Many Winnipeggers today may remember the severe flood that soaked their city in 1997, but it wasn’t the only spring when the rushing Red River wreaked havoc.

In April, May and June of 1950, for instance, rising waters displaced more than 100,000 people as one-eighth of Winnipeg was under water, according to the municipality.

At the time, the Winnipeg Free Press touted it “Canada’s Worst Flood Disaster.” To survey the damage for yourself, check out these 17 photos.

Leighton Avenue

leighton-avenue-winnipeg-flood Photo: Stan Milosevic

Normally, the Red River runs right past Leighton Avenue, but the street’s proximity to the waterway led to its flooding.

Kingston Crescent

kingston-crescent-aerial-winnipeg-flood Photo: Stan Milosevic

Kingston Crescent suffered the same fate.

Point Douglas

sandbag-winnipeg-flood Photo: City of Winnipeg

Some 1,200,000 sandbags were airlifted to Winnipeg to help in the flood containment effort, according to the CBC Digital Archives.

St. Vital

st-vital-winnipeg-flood Photo: City of Winnipeg

Water reached a record height of 30.2 feet in Winnipeg, according to the Red Cross, which the city called in for help.

Scotia Street

scotia-street-winnipeg-flood Photo: Stan Milosevic

With water levels dangerously high, residents along Scotia Street were rescued from their waterlogged homes and ushered towards drier land.

Scotia Street

scotia-street-winnipeg Photo: Stan Milosevic

Flooding around Scotia Street began in the third week of April, according to the Manitoba Historical Society.

Winnipeg

flooded-winnipeg Photo: Stan Milosevic

In all, the flood destroyed 10,000 homes across Winnipeg, including the district of St. Vital (above), and it damaged another 5,000 buildings, according to the province.

Manitoba Legislative Building

manitoba-legislative-building-winnipeg-flood

The Manitoba Legislative building was one structure that survived the flood.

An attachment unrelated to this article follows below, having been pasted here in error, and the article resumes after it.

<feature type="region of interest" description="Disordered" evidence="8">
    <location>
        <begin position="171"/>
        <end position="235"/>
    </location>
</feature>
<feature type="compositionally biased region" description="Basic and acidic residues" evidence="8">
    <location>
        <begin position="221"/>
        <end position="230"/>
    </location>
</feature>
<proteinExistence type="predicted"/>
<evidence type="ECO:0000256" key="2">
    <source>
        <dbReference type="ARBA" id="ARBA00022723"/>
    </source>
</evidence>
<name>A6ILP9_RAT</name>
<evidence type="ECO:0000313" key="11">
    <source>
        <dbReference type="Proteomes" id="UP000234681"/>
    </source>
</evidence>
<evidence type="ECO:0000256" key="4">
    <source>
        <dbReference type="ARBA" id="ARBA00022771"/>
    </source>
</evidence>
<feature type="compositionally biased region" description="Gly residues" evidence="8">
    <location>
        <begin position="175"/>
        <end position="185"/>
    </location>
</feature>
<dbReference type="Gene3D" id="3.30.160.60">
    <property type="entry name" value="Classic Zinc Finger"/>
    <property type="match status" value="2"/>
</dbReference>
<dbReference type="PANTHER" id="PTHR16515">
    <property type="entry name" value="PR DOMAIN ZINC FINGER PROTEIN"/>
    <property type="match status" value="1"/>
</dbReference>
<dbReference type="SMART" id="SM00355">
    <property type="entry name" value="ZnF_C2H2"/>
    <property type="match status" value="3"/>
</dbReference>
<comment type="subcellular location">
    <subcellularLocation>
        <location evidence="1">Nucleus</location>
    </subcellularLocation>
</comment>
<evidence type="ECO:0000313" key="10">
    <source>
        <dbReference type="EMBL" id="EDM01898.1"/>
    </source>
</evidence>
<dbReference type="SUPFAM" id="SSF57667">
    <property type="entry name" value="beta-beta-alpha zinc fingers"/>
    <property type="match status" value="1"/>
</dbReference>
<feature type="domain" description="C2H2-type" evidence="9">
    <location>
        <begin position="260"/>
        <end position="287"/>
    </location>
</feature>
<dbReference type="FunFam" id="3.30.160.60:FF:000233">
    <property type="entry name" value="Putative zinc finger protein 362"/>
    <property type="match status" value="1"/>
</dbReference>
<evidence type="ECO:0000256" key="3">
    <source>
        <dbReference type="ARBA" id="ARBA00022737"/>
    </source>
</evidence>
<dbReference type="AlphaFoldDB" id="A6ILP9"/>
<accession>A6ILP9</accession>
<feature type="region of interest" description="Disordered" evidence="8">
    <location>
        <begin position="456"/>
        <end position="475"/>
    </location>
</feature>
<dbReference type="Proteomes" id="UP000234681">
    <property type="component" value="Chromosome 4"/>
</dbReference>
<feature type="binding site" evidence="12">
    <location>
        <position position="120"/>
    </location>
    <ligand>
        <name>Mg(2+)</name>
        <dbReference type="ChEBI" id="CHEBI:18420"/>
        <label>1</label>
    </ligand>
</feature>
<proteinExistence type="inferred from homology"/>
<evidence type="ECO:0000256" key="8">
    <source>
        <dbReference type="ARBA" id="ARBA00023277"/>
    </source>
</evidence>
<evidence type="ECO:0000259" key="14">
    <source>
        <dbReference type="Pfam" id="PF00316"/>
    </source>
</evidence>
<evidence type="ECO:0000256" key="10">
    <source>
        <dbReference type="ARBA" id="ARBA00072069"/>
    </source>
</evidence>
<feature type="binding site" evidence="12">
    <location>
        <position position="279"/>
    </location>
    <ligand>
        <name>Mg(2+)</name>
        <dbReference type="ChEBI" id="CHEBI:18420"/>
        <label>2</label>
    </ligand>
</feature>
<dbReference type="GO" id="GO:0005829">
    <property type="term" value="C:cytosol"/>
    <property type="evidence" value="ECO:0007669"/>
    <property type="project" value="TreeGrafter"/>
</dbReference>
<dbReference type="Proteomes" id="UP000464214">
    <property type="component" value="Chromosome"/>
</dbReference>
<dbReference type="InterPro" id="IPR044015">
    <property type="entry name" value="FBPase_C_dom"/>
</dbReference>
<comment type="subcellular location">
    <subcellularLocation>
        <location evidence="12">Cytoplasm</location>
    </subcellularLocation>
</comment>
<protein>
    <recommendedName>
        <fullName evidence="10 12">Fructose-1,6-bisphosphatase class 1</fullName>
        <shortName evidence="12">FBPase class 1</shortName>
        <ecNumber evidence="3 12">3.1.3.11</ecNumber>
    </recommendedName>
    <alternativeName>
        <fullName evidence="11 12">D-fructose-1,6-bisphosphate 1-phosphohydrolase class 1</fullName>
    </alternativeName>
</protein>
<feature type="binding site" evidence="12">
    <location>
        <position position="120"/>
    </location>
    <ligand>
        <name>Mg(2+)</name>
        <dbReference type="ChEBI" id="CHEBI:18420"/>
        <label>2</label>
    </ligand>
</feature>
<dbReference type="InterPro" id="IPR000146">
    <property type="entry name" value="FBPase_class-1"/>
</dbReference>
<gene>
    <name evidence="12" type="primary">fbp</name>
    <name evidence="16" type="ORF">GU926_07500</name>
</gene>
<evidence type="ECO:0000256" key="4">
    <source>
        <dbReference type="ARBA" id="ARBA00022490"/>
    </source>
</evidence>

The Forks

the-forks-winnipeg-flood Photo: City of Winnipeg

Destruction from the flood caused damages to the tune of $125.5 million at the time. Today, that would be roughly $1 billion, the province figures.

Wildwood

wildwood-winnipeg-flood Photo: Stan Milosevic

A dike had been set up to protect the Wildwood Park community from rising water levels, but by the morning of May 6th, it failed and the area was evacuated, according to a first-hand account.

Wildwood

wildwood-park-suburb Photo: Stan Milosevic

Until the 1979 “Mississauga Miracle,” in which 218,000 people were cleared out of the GTA suburb after a train carrying chemicals exploded, the 1950 Winnipeg flood was the largest mass evacuation in Canadian history, with 100,000 people leaving the flooded landscape.

St. Boniface

st-boniface-winnipeg-flood Photo: Stan Milosevic

A wall of sandbags protected St. Boniface Sanitorium, today a historic site, from flood waters that surrounded it.

Lombard Avenue

winnipeg-flood-row-boats Photo: Stan Milosevic

During the flood, Winnipeggers rowed boats down city streets.

University of Manitoba

university-manitoba-winnipeg-flood Photo: University of Manitoba

Boats were also an ideal mode of transport for getting around the University of Manitoba’s campus at the time.

Riverview

Riverview-winnipeg-flood-1950 Photo: City of Winnipeg

Though the flood made for some dramatic scenes, it only claimed one life, Lawson Ogg. He had been trying to repair a basement pump when waters rushed in, drowning him.

Riverview

riverview-winnipeg-flood Photo: Stan Milosevic

The Red River was at flood levels for 51 days.

A Winnipeg Free Press front page

winnipeg-free-press-flood Photo: Stan Milosevic

Unsurprisingly, the flood resulted in dramatic coverage at the time from the Winnipeg Free Press. On the recent 66th anniversary of the flood, the local paper looked back on archival newsreel footage from the scene.

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